Canvas, fabric makers expect market to grow

The days of the musty, beige boat cover that began to rot seconds after it first met moisture are long gone.
Synthetic fabrics and microporous membranes are helping companies in the canvas and fabrics segment of the boating industry offer consumers what they have long wanted in boat covers and other types of marine fabrics – choice.
But as product selection expands for the customer, so too does opportunity for manufacturers and suppliers. And many are taking advantage it.
2004 Outlook
Optimism for the 2004 fiscal year is high amongst those who work in the canvas/fabrics segment – and justifiably so.
A recent report produced by Industrial Fabrics Association International – a not-for-profit trade association that represents the specialty fabrics marketplace – said marine fabricators and suppliers are “optimistic that impr-oved consumer confidence will lead to a 6 to 8 percent increase in their markets in 2004.”
The IFAI says gains in regions like the Southeast could be even higher, in the range of 8 to 10 percent, due to the longer boating season.
Those findings seem to echo what companies in the business of marine canvas/fabrics are saying, all of which seem upbeat about the upcoming year.
Richard Yale, sales manager for Missouri’s MarChem Coated Fabrics, Inc. – which offers its fabrics in the marine OEM, catalog and aftermarket segments – believes “moderate growth” is in store for the canvas/fabrics sector in 2004.
“The marine canvas/fabrics business appears to be fairly strong right now. This business has come almost all the way back from 2001, when high profile marine bankruptcies and a generally weak economy set the industry back and stopped the annual growth pattern,” Yale says.
Shuford Mills, makers of the OUTDURA fabric – which some companies use to make boat covers and tops – has seen its sales double each of its four years in the marine market. And the company, which has been in the textile business for over 100 years, is also optimistic about the rest of the year.
“We are very excited about the balance of 2004 and beyond,” says Jeff Jimison, OUTDURA sales manager. “Everyone we sell to reports strong demand for their products and says it is the best they’ve seen in several years. This includes OEM’s fabricators and suppliers to the aftermarket.”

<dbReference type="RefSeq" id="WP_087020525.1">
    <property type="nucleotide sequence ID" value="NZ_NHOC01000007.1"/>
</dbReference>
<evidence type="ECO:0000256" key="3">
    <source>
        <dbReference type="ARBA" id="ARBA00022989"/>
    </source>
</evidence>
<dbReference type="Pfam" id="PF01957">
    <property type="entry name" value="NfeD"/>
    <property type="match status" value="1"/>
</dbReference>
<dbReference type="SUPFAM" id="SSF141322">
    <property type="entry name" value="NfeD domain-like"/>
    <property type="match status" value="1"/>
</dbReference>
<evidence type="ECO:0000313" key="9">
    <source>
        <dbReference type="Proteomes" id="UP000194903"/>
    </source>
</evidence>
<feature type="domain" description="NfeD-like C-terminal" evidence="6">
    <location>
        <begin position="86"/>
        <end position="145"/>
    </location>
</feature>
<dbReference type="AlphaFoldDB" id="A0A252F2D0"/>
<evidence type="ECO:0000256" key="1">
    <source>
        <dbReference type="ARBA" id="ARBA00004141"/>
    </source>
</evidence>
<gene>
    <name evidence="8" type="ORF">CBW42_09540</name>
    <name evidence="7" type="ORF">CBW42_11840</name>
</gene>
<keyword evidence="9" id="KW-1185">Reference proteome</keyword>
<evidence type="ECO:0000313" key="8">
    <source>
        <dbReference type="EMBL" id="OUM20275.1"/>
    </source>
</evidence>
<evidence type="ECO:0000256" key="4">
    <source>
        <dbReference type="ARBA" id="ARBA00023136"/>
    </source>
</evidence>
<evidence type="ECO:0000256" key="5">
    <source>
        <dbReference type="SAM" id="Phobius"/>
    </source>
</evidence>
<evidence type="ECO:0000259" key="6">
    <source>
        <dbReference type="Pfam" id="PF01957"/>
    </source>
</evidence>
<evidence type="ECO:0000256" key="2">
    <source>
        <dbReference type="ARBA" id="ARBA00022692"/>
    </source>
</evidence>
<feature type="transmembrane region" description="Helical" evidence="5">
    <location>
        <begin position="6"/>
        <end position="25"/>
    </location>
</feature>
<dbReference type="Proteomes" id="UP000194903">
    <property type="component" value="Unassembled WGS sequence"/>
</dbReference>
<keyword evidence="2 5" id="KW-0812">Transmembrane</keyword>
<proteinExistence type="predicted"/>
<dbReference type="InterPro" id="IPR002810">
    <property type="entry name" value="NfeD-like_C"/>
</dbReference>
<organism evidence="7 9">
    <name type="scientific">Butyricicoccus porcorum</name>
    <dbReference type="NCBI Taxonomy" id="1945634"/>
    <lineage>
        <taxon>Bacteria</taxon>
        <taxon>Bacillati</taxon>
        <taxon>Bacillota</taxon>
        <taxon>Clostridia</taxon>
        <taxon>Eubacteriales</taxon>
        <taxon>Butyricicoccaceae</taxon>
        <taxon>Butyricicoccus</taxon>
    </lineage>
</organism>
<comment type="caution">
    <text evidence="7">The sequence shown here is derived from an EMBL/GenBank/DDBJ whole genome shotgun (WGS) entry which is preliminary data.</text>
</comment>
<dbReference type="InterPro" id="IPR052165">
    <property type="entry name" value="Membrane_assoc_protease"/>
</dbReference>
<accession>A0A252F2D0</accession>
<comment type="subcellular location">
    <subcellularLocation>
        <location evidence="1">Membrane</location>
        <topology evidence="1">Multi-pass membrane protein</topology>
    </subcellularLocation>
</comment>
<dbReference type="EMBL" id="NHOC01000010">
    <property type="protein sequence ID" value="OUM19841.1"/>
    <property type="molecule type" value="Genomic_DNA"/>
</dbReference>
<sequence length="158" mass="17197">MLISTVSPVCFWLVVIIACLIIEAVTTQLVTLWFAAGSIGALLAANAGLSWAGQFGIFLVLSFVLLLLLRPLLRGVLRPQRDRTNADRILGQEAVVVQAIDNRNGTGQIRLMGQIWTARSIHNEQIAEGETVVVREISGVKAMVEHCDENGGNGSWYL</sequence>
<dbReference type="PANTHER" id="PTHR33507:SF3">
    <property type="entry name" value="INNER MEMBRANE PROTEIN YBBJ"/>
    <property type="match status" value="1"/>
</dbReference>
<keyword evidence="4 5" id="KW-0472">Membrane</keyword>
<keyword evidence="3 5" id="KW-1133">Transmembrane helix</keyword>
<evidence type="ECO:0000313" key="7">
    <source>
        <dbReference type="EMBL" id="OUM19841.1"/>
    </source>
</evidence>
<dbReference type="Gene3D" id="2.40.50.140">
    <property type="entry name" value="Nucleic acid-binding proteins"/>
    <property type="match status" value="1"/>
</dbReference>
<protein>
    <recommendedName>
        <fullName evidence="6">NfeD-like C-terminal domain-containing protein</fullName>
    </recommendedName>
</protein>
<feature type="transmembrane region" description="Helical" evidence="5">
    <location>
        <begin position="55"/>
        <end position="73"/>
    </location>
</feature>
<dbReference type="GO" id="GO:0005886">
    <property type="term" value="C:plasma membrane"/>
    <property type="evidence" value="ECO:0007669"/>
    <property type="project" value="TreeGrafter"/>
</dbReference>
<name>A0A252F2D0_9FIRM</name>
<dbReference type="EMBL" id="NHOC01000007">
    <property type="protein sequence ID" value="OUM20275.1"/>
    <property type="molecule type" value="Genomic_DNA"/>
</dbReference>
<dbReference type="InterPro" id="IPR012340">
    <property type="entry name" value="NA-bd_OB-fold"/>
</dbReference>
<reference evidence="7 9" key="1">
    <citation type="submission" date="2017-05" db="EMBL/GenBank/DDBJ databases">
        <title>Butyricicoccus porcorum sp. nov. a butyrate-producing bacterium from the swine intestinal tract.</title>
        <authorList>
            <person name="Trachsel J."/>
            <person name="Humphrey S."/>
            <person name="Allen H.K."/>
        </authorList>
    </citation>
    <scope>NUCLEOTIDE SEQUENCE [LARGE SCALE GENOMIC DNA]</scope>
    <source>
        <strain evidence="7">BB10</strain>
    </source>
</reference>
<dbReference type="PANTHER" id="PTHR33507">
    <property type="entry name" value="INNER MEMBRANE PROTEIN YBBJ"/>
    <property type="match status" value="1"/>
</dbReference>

Choice and Opportunity
Jimison says Shuford Mills plans to introduce a fabric this year that will “raise the bar” on what is now available in the marketplace. And he believes the canvas/fabrics segment is, as he puts it, “on the cusp of seeing some fabrics that might be considered revolutionary.”
In fact, many companies are still seeking the kind of product that has just the right blend of what Kappler’s Grant DeMuth calls “the four key components” to a great marine fabric.
A fabric must be waterproof, breathable and lightweight, yet retain its strength, according to DeMuth, who also throws in a fifth attribute (availability in a multitude of different colors) for good measure.
DeMuth is Kappler’s business development manager for the marine market, and his company is also a relative newcomer to the canvas/fabrics segment, having gotten its start as a manufacturer of protective apparel. But like Shuford Mills, Kappler recognized potential in the combination of its technological know-how and a marketplace still wide open to innovation.
“There is a lot of opportunity,” says DeMuth. “What we see on the horizon is a company like ourselves that brings the technology of the industrial market, and our successes there, into the marine market.”
DeMuth says that when his company looks at the canvas/fabrics portion of the boating industry, what it sees is a large market dominated by relatively few companies, all still trying to find a fabric that will meet everyone’s needs.